Vestmannaeyjar (Westman Islands), Iceland


It was a perfect happenstance that our our solitary and windblown cottage was right near our 5th day of Icelandic adventures. I had originally planned a trip into the highlands of Iceland in the famed watercolor painted hills of Landmannalaugar, but it was impassable without an SUV, so we settled on a calmer day in the Westman Islands ("Vestmannaeyjar" in Icelandic).


The ferry terminal was probably only a mile as the puffin flies from our cottage, but took about 20 minutes to reach by car because of the circuitous roads. The ferry wasn't crowded at all, possibly because if you don't understand Icelandic, figuring out the logistics is a little complicated. So here's the trick if you ever visit Iceland: take this ferry from Landeyjahöfn to Vestmannaeyjar and be prepared for the most enchanted place you've ever seen.


The islands are part of a volcanic archipelago of about 15 small islands off the south coast of Iceland, about a 35 minute ferry ride from the mainland. We visited the largest by far, Heimaey, which is only 5 square miles, but managed to see the others from peaks on Heimaey. The ferry was a bit windy so I sat with my hat and gloves on most of the trip, but when we came into a cove and pulled right past a huddle of islands, the whole boat darted to the right side to point and gape as we slid past these deep green peaks.


We had brought our car on the ferry and once we arrived on Heimaey, were surprised to find how extremely close everything was. I had found a local spot, Gott, to try for lunch but we kept passing it because it was so close. I'm not even sure there is really a town as the whole island is only a few roads, but we were still glad we brought our car so we could scope the whole island out. There were very few tourists, and the whole place was solitary. And the winds!


Heimaey is famed for the explosion of the volcano Eldfell in 1973. There was nothing and then in the middle of the night, a volcano started erupting, which eventually destroyed much of the town (thankfully, everyone was safely evacuated). Eldfell is still a nearly perfect cone of warm, red lava, and we decided to give it a go.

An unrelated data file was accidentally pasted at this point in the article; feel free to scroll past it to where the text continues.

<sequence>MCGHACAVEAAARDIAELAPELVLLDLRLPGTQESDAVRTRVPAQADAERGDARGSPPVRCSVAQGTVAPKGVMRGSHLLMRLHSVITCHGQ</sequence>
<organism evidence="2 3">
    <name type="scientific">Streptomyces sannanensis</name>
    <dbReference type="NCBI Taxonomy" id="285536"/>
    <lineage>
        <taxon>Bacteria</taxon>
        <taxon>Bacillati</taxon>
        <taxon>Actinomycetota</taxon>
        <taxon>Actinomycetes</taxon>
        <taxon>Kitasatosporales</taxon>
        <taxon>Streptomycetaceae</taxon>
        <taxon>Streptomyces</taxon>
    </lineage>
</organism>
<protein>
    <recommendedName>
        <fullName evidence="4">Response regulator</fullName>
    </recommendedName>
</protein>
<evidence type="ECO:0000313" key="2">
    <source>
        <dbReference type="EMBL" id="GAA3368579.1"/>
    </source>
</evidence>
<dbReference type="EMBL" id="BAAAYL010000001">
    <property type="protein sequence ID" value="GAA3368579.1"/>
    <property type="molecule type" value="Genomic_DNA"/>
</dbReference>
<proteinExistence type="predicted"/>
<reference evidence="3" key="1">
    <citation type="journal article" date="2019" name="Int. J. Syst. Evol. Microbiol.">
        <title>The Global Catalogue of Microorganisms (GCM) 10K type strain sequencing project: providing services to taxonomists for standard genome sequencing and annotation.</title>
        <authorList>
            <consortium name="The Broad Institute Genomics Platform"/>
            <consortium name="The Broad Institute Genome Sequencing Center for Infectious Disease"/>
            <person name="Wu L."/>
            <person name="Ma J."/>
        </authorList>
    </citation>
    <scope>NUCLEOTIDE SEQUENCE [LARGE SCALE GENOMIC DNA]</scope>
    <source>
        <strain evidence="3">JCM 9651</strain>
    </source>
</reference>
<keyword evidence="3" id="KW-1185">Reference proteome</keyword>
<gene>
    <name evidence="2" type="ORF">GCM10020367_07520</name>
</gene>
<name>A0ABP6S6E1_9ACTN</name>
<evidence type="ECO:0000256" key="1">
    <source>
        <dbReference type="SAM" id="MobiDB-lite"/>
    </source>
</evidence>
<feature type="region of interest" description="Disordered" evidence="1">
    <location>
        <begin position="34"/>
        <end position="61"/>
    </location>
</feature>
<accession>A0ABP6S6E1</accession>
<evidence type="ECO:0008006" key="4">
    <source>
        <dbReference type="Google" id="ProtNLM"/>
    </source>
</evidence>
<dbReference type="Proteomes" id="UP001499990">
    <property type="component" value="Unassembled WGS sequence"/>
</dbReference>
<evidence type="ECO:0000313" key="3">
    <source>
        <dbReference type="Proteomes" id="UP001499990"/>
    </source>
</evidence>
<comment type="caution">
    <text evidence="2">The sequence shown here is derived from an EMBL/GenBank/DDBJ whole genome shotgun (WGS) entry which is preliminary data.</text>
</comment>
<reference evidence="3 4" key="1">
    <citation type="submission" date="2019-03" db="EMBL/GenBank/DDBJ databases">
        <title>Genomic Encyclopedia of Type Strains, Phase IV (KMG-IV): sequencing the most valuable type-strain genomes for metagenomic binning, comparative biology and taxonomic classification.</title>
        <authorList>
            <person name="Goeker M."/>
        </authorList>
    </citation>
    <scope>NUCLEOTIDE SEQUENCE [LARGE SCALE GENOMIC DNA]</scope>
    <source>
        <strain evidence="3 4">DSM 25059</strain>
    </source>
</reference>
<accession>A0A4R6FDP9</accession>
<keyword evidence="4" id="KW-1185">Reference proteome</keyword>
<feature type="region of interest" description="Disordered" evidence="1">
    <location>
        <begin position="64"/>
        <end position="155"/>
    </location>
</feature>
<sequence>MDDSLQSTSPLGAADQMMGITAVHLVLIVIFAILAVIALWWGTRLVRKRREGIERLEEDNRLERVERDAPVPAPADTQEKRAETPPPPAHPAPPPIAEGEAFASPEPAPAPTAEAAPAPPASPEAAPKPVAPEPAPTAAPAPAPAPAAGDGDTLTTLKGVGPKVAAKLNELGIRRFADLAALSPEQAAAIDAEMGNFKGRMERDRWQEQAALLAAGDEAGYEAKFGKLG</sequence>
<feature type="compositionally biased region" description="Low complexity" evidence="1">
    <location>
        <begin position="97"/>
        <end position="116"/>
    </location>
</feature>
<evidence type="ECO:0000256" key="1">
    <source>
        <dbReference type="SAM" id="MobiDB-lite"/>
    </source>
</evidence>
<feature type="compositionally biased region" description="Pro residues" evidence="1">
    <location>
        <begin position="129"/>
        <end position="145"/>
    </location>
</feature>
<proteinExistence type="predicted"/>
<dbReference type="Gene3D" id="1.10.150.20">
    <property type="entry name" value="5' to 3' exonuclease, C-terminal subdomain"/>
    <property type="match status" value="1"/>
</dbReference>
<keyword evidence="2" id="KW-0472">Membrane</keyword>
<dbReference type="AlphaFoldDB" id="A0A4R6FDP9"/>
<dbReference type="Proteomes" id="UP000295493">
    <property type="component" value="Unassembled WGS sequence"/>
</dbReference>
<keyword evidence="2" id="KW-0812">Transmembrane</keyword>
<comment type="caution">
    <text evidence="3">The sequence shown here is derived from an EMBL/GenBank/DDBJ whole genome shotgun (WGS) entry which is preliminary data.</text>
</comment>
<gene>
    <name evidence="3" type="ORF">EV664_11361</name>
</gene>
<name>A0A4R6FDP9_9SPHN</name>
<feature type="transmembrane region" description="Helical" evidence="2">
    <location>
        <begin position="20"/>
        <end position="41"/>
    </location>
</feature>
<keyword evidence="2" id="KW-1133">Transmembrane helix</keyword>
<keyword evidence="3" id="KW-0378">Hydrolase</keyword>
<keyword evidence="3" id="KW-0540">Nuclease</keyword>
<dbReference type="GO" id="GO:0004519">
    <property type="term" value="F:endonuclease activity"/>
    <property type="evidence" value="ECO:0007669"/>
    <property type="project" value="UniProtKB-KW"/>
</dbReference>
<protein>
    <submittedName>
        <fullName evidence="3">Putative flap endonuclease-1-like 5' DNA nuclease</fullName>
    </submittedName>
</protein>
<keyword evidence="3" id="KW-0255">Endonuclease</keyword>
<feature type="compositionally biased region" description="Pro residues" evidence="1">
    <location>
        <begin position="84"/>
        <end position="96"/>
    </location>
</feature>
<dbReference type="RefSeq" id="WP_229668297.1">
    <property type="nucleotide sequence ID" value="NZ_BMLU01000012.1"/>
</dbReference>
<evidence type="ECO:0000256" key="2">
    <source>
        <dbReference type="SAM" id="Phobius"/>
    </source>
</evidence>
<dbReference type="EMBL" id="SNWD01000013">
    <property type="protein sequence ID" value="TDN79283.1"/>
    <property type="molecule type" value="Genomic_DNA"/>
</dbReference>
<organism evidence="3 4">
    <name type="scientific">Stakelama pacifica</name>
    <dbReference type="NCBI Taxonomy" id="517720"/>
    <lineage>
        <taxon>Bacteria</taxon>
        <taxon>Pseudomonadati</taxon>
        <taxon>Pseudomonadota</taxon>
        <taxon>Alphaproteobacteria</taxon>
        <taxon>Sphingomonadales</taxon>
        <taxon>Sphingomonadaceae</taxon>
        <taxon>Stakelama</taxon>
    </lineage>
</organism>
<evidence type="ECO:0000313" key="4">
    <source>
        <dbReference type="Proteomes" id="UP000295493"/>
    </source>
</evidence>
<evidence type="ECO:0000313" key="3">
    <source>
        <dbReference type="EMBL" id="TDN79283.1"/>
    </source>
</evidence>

Hiking up in piles of loose lava was more difficult than the glacier hike because each step my feet made up, I slipped back a little. Even though I knew I wasn't going to slide straight down, the feeling of no firm ground was a wee bit unsettling.


The hike was just straight up and up, but thankfully the view each time we stopped to breathe was ever more incredible, looking over the town and other islands below.


The colors at the top were jeweled reds and emeralds and topazes in the sun and we kept turning to each other like Where are we? Is this real?! Why is no one here?


At first I thought maybe my feet were just warm, but once we reached the top, we found steam holes with very hot air leaking out. The volcano is still radiating quite a bit of heat. The winds at the top made up for the warmth, and between the hot air and whipping winds, I felt a little wobbly.


So I stood next to this rock formation for a bit to hold back the winds. If you look behind me in this picture, you can see a pole sticking up at the very far right. It's hard to tell, but it had a big red light at the top, similar to a lighthouse light, except it wasn't on when we hiked up. We figured it was some sort of alarm or weather tracker. But after we'd been up at the volcano's top for about 15 minutes, it started to beep and flash red! That did not help the wobbly situation.


We never did find out what it was all about, but still, when there are only 2 other people on the top of the volcano with you and an alarm starts going off without explanation: disconcerting.


Never have I walked through such a rainbow of land and rock before.


As soon as we reached the base and my little legs stopped jittering,


we hopped back in the car and drove about 10 minutes to the far end of the island near the area called (no joke) Vikin.


And it was suddenly clouded, white skies, and vigorous winds from every direction. This is my please can I get back in the car face; it was the coldest I was on the whole trip. My nordic man doesn't look phased at all.


To up the enchanted factor a little bit, there were also these island horses pawing to get our attention.


We drove around to the northeast corner of the island, and I tried to hike up a trail, but was thwarted by heart palpitations (thank you, thyroid) so had to climb back down. Can you spot me on the dirt trail with an itty white hat?


Paparazzi, stop documenting my failure!


This area was near the fishing docks and was swarmed with sea birds, like a smelly dream.


We took one last stroll by the bay, before heading back to the ferry for a sunset cruise home.


The Westman Islands were one of the less planned parts of our trip that shocked us with their intense beauty. We'd totally recommend a visit as it felt like we'd gone to a whole new country!